A new agreement with the oil industry to release one of BP's vessels to respond to potential pollution incidents in waters around Scotland has been welcomed.
The deal means the coastguard can call on the BP-chartered Grampian Frontier to provide emergency towing capability.
The emergency response and rescue vessel will operate west of Shetland and the owner North Star Shipping is working with the Maritime and Coastguard Agency (MCA) to ensure that the crew and equipment are able to respond.
It builds on the UK Government-backed emergency vessel already in operation, which Scottish Secretary Michael Moore confirmed last year would continue to be funded for the rest of the spending review up to 2015.
During the launch of the agreement at Aberdeen Harbour, BP North Sea regional president Trevor Garlick said: "BP has had a major presence in the Shetland region for many decades and is investing significantly to develop its business there.
"While the primary risk to the marine environment and Scottish coastline is from transient vessels passing the islands - as opposed to from the domestic oil and gas industry - we are prepared to help in the interests of the wider community. We have reached an agreement under which the Grampian Frontier vessel can be released from its day-to-day operational role if an emergency arises that requires her help."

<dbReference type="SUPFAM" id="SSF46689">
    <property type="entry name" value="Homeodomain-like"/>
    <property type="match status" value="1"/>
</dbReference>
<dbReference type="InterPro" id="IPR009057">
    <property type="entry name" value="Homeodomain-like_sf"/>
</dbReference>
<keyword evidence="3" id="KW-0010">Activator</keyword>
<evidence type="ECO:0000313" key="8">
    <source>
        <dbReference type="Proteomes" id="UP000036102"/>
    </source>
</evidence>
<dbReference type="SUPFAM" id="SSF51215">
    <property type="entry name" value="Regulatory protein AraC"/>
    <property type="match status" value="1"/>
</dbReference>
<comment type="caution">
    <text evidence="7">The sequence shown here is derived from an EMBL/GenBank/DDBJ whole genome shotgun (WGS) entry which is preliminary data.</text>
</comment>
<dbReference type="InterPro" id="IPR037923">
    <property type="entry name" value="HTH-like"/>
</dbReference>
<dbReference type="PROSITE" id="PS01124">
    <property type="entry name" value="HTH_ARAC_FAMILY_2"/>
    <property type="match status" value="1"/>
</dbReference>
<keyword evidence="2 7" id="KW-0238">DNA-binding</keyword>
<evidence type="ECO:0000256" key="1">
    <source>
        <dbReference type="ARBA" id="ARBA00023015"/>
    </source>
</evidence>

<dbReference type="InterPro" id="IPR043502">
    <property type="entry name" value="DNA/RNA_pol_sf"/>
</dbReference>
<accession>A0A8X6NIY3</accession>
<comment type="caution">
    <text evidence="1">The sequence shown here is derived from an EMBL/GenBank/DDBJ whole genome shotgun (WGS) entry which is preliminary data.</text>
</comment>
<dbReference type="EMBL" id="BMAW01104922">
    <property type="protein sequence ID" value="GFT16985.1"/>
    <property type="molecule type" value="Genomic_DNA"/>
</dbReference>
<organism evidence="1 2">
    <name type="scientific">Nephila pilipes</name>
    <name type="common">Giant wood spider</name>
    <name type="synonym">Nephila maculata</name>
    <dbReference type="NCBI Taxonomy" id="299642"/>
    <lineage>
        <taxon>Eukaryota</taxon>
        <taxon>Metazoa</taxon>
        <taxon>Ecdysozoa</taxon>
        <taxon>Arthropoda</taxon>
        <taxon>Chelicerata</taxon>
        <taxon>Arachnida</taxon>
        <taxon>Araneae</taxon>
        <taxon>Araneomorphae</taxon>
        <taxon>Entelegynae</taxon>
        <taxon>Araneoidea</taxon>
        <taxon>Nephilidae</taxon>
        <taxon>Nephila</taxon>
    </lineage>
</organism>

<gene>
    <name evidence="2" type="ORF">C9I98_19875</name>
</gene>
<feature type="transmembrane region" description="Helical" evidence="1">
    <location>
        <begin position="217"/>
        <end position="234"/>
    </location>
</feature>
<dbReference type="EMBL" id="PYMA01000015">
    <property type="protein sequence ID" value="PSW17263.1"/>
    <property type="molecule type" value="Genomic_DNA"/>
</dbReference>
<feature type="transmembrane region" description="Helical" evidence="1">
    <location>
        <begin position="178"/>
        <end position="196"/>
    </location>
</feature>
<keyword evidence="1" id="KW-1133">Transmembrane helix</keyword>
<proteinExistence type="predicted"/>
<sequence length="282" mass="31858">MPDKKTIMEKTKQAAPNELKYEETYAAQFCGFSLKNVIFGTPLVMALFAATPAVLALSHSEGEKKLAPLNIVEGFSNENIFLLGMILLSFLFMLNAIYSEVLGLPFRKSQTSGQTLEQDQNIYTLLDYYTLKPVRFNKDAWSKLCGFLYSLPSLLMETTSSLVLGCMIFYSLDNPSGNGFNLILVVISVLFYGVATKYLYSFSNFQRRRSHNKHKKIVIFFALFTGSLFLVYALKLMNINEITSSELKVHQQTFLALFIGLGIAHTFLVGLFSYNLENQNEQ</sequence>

The oil giant also announced it is investing up to 250,000 US dollars (£161,000) towards new towing equipment to upgrade its fleet of Caledonian regional support vessels.
Scottish Secretary Michael Moore said he hoped other companies would follow BP and register their vessels for the scheme. He said: "Today's agreement shows a clear commitment and leadership by BP and North Star to support efforts to protect the environment. This is a powerful signal of their support for counter pollution and they are setting a great example to the wider industry."
WWF Scotland director Lang Banks said: "We welcome the Government's acknowledgement that one emergency towing vessel was simply never enough to cover Scotland's vast sea area and its high level of vessel traffic.
"While our preference has always been for at least two, permanent, government-backed vessels, this announcement will go some way to reducing the risk of future environmental disasters like the Braer. As this is an untested arrangement we will be watching extremely closely to see how it performs."